29- ‘The thirst for culture is an aristocratic thirst. The moment you have family ties or love you get the desire for property.’ (p 405)
30- ‘Only the necessary is necessary.’ (p 406)
31- ‘Boredom is an aristocratic sensation.’ (p 406)
32- ‘The lawyer who defends an educated murdered because he is more cultured than his victims and could not help murdering them to get money is one of us.’ (p 407)
33- ‘How can we expect a cultured man not to commit a murder, if he is in need of money?’ (p 408)
34- ‘You might add the philosopher’s observation that there is always some pleasure to be found in another man’s misfortune.’ (p 443)
35- ‘Who can tell in our day what he may not be arrested for?’ (p 453)
36- ‘Stupidity is of as much service to humanity as the loftiest genius…’ (p 507)
37- ‘I do not wish you much happiness – it will bore you.’ (p 513)
38- ‘The intelligent we shall bring to our side, and as for the fools, we shall mount upon their shoulders.’ (p 626)
39- ‘If Stavrogin has faith, he does not believe that he has faith. If he hasn’t faith, he does not believe that he hasn’t.’ (p 634)
40- ‘Listen: that Man was the loftiest of all on earth, He was that which gave meaning to life. The whole planet, with everything on it, is mere madness without that Man.’ (p 637)
41- Men sentenced to death sleep very soundly, they say, even the night before their execution. (p 648)
42- The hardest thing in life is to live without telling lies. (p 669)
In case you have a question or would like to know more about which character said what and why and when, leave a comment.
To Cite:
MLA: Dostoevsky, Fyodor. Devils. Wordsworth Editions, 2005.
APA: Dostoevsky, F. (2005). Devils. Wordsworth Editions.

I Killed A Girl & I Liked It

I did some coke, I told my dad
I did the maid while she did the bed
For how long ?

I believed a whore, they’re never a bore
I slapped Stalin, and declared war
For how long ?

I brought her flowers,I stole her rings
I hanged my puppets, I cut their strings
For how long?

I stole a bank, I sold my shoes
I played charades with the mirror till I lost
For how long?

I shot the legs of a ballerina
I was conceived in Hiroshima
For how long ?

I played piano for the dead
I fed mosquitoes till they bled
I hugged a nun on a double bed
I watched the child and the train ahead

For how long?
It’s all wrong !
Conscious dead !
Stupid strong !

The Devil Will Forgive Me

The devil will forgive me for all the good I’ve done
Avenging the time you forgot me , when you shone like the sun
With dreams chained to your heart I struggled to break free
But now that Hades sloughed me, I’ll finally hear you scream

You spawned sheer malice, a devious vicious beast
Knows no forgiveness, no surrender,
He will burn your flesh to feast

Torture, pain, hate, fear
Despise you with every spite I spit
Woman ! your time is here, to finally face
His vile hiss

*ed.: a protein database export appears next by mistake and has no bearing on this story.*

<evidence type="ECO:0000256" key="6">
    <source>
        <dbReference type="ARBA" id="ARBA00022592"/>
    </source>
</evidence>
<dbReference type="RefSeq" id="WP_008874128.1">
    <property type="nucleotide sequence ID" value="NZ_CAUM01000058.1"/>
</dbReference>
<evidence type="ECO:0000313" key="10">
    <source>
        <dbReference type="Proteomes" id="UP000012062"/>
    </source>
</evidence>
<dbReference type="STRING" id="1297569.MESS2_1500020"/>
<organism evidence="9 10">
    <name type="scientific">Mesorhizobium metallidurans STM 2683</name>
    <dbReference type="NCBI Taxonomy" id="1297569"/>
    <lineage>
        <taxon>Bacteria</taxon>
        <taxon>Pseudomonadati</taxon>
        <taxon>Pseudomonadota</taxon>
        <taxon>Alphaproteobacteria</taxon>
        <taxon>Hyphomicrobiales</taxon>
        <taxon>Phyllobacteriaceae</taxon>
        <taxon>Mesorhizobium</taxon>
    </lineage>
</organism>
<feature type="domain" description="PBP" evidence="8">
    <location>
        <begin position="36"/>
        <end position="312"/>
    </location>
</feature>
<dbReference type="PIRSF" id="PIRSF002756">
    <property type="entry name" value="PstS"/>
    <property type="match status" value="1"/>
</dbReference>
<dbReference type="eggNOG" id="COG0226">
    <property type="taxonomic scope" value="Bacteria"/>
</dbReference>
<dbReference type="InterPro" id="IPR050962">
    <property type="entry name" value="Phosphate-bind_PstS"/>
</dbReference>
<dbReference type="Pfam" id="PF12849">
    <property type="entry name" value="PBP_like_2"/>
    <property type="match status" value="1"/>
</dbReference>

Lucifer will be blessed, when he enthrals your soul
At last you’ll learn your lesson, you
Promiscuous baleful whore

Let me roam freely, in where we used to live
And burn and crush and put an end
To every damn I ever give.

An It

She wore her heels to bed
The redhead revived the dead
Her weapons of mass distraction
More lethal than gunpowder and lead
Her signature: the sixty-nine
Even tighter with glasses of wine
Part of it between her legs
And the head smelled like pine
She held it tight, crossed her legs
Swallowed wholly the cul de sacs
He has work tomorrow, the ginger, yes
Now you can see the red wig
Falling from place
He hugged his pillow
Or was it a she ?
Does it really matter?
Who is happy?
Closed her eyes, his face benign
Marinated in grape piss , it’s past bedtime
The sun will be up soon, definitely will
Some of them will gather, the others will kill
A third face ,ginger, will exhibit
A he ? a she? Or an it ?

God Damn You, Jingle Puff. You Screwed Us.

“The boat is sinking, Captain. The saltwater pigeons are attacking us.”
“Do we have enough bullets to kill them all?”
“No, Sir. We don’t have bullets. We are baboons.”
“God damn you, Jingle Puff. You screwed us.”

Just chew the damn thing and spit it out
and when the clock strikes fuck
and the platypus rocks
don’t worry about a thing.

“What is it, Captain?”

It’s surely not De Quincey’s lady.
This girl is cousins with Hofmann’s baby.
But it’s not Lucy in the Sky with Diamonds;
she’s out of school because the government raped her.

“Are you alright, Captain?”
“No. Those god damn pigeons! they’re after us.”
“What needs be done?”
“Call the crew and tell them to bring out the saddest violins.”
“We don’t have violins, sir.”
“God damn you, Jingle Puff. You screwed us.”

It’s Coleridge with a tablet
writing in Wordsworth’s closet,
hiding from Kubla Khan.
It’s Kerouac’s and Ginsberg’s Beat
during a Naked Lunch in Thompson’s suite.
It’s a Jew kissing Hitler and a Palestinian kissing a Jew.
It’s JFK without the Kay on Aldous Huxley’s dying day.

“What is it, Captain?”

It’s a chimp.
It’s a pimp.
It’s someone else’s skin.
What do you care?
Just chew it and spit.

“God damn you, Jingle Puff. You screwed us.”